Unfortunately the above features do introduce several problems. The “Divergent Co-op” and the “Favorite Son” systems necessitate that the campaign be short enough so that two players can finish a playthrough at a reasonable amount of time. There’s just little point in the latter if players make the campaign an on-and-off affair; chances are, later sessions will be played with different friends, making the system a detached, impersonal event. Thus, FEAR 3 is only 4-7 hours long, depending on the difficulty and the gameplay preferred by the participating players---players who prefer a run-and-gun style while playing on “Easy” should blaze through the campaign while tactically-inclined, cover-hugging players on “Insane” would beat the playthrough in 7-8 hours. Compared to its prequels, FEAR 3’s cut-down campaign is a jarring shock.

The “Generative Scares” system also suffers. While it does have its uses---I did jump a couple of times at unexpected sightings---I find that it is largely ineffective. It’s a cool feature but it's not as good as scripted events. Sure, scripted ones will lose their potency after one or two playthroughs but the generative scares are just too bland in my opinion; Alma appears beside you for a second or two and then vanishes. It’s creepy but not as frightening as a scripted event complete with a music clip and other sound effects.

To make a point, FEAR: Perseus Mandate was panned by several fans but it was scarier than FEAR 3:

To be effective in horror, one has to infuse a game with an element of uncertainty. When players realize that these sightings are just that, sightings, they soon lose their fear of them. To be honest, I was completely disappointed with all the John Carpenter-Steve Niles hype. As a “The Thing” fan, I expected much. I don’t know what happened. Maybe there was a miscommunication? Was it all hype? Ideas couldn’t be coded into the game? All I know is that sadly, this is by far, the least scary of all the FEAR games. (Except for the FEAR 2: Reborn DLC; that game didn’t even try to be scary.)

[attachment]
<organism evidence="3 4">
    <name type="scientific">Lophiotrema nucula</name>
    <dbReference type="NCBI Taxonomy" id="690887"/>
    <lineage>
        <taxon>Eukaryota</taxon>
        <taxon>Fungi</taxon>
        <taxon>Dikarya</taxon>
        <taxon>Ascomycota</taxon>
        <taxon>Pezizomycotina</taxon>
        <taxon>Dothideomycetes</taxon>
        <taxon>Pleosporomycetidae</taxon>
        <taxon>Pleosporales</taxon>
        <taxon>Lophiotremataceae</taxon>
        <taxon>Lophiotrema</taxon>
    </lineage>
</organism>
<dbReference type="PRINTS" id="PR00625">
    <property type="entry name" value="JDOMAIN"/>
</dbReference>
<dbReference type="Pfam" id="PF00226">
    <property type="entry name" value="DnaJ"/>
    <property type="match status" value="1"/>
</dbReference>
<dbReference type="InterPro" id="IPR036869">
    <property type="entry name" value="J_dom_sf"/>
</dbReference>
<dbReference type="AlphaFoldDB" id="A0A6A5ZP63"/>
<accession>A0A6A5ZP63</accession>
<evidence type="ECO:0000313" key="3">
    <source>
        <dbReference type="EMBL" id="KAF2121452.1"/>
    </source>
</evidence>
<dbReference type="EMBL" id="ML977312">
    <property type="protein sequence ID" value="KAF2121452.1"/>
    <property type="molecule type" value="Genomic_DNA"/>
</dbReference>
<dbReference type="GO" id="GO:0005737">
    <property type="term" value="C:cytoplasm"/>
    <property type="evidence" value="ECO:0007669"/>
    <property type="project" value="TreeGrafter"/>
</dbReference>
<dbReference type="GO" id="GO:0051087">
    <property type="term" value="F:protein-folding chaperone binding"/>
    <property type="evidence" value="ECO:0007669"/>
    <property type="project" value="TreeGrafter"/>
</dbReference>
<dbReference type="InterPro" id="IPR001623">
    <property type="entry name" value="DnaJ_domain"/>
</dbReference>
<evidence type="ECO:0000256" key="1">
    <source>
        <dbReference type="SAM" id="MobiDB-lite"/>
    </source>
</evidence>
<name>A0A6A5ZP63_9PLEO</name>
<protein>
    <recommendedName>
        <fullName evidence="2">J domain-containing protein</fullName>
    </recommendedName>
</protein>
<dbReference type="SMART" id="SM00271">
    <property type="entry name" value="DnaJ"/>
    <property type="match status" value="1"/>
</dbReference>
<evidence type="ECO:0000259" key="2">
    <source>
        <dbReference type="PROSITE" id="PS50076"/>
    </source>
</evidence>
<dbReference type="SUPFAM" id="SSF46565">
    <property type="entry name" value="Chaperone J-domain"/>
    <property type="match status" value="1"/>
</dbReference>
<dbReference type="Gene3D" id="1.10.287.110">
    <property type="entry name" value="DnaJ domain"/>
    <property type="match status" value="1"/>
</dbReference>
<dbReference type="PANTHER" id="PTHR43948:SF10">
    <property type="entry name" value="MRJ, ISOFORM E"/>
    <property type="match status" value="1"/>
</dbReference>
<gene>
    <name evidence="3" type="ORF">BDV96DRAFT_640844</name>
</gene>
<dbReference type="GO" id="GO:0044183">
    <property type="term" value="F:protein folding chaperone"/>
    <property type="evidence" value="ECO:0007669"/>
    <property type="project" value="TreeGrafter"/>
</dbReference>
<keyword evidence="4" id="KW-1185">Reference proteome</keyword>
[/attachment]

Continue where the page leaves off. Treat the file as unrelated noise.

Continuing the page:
Even Paxton gives the game's horror aspects a thumbs-down

The horror in FEAR 3 suffered. This is one game where the line “don’t fix what isn’t broken” applies. Where are the voices? Paxton Fettel’s “What’s the first thing you remember?” and Harlan Wade’s “You will be a god among men” certainly lent the first game an ethereal, sinister tinge. Gone too are the trademark discordant piano chords. Why didn’t they implement those with the “generative scares”? Certainly, the jarring music would have made people jump.

Several major characters are missing too. This is another disappointing point. One would think the writer-director duo would have capitalized on the rich pedigree of the franchise but instead, they released the game with a plethora of loose ends. Let’s hope a slew of DLC gets released in the coming months to give the series a proper closure.

On a positive light, FEAR 3 does delve into the relationship between the Point Man and Paxton, bringing to light what happened between (and to) them before the first Syncronicity Event. This story direction surprised me; I didn’t expect that they would delve that far back into the canon. Kudos to Day One and Niles for this.

But what’s a FEAR 3 review without a discussion of the PC first-person shooter’s technical aspects?

First off, the audio. As has been mentioned in my FEAR 3 First Impressions review, I am very pleased with the gargantuan leaps Day One Studios has made regarding the weapons’ sound effects. FEAR 2’s SMG was such an aural nightmare that to this day, I still frown whenever I think about it. FEAR 2’s Andra submachine gun’s weak SFX really jars you from the experience. Fortunately, FEAR 3’s weapons sound just right; even its submachine gun feels powerful (while not being overly so).

The prison is one of the game's better levels.